Technology

UK builds child sexual abuse image database

Hard drive
Image caption Raids on abusers and sites often produce millions of images that need to be classified

The UK is creating a national database of images of child sexual abuse seized during police raids on paedophiles and sites that trade in the content.

The Child Abuse Image Database (CAID) will help UK police forces co-ordinate investigations into abuse.

Huge growth in the number of abuse images circulating online means forces need help analysing what they seize.

The database is part of a massive international effort to classify images and track down victims.

The need for CAID has arisen because such action against abusers and websites often leaves police forces needing to categorise hundreds of thousands and sometimes millions of images.

Many of these images will have been seen before as the trade in abuse content has led to them being duplicated many times. This can make it difficult for investigators to pick out novel images that could lead them to victims that have not been seen before.

Project Vic

In a statement, policing minister Mike Penning said CAID was "a watershed moment in this government's drive to stamp out the despicable crime of online child sexual exploitation".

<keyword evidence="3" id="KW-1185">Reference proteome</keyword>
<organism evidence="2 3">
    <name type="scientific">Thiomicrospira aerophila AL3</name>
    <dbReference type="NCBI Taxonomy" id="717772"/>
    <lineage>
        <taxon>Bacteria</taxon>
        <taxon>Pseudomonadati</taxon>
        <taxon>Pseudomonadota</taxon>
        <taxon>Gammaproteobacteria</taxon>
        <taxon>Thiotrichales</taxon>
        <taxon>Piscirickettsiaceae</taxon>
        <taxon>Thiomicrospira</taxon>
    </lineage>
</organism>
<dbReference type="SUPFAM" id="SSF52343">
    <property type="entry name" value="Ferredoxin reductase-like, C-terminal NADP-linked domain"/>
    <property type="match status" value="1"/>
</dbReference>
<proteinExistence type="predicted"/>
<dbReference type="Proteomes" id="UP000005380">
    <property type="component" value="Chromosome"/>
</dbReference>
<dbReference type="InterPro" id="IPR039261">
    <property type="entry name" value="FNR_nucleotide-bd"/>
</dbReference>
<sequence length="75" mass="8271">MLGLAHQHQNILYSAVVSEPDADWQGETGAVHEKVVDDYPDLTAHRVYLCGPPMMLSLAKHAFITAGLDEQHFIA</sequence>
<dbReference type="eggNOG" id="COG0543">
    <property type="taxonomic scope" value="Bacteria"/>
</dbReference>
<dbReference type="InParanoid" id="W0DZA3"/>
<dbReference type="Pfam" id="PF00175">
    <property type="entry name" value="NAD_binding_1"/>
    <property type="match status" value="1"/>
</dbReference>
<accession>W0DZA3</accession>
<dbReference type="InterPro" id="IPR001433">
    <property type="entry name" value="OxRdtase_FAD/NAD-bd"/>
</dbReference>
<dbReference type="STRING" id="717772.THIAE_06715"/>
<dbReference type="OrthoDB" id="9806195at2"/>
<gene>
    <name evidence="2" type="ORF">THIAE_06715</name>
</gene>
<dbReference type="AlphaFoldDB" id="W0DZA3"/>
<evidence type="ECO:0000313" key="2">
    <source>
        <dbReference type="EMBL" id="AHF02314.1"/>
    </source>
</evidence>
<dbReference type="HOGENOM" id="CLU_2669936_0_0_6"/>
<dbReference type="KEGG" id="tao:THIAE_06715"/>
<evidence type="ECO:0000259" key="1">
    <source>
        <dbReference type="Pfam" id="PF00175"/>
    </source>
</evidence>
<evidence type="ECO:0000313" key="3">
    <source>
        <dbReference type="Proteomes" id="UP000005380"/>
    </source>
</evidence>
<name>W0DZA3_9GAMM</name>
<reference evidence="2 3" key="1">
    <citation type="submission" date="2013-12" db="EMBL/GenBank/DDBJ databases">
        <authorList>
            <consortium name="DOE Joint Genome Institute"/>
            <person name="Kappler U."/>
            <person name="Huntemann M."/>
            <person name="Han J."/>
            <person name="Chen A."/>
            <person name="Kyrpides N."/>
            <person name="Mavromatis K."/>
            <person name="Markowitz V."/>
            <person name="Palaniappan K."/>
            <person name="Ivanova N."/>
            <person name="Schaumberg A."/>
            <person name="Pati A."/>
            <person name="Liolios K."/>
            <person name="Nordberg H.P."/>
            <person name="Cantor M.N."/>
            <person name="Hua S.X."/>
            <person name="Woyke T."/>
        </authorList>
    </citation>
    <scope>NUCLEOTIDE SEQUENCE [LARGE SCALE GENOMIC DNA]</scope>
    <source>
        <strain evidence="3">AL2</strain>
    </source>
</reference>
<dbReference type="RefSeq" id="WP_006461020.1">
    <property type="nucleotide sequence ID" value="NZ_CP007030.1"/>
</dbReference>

"The outcomes will be life-changing, and in some cases life-saving," he said. "That is how important this database is."

The CAID database is also part of a larger international effort called Project Vic that seeks to classify images held by forces around the world.

Richard Brown from the International Centre for Missing and Exploited Children, which is helping co-ordinate Project Vic, said the two initiatives were using the same protocols to ensure images could be swapped back and forth easily.

Seven other countries were already helping with Project Vic and more were expected to sign up soon, he said.

"It is groundbreaking for law enforcement, tool providers, non-profits and industry to all stand together and agree on the need to standardize the approach to such egregious crimes," Mr Brown told the BBC.

CAID is being built by tech firms NetClean, Hubstream and L-3 ASA and is set to be working by the end of 2014.

As well as improving collaboration among police forces, it is hoped that the database will save forces more than £7.5m by cutting the time it takes to conduct investigations.

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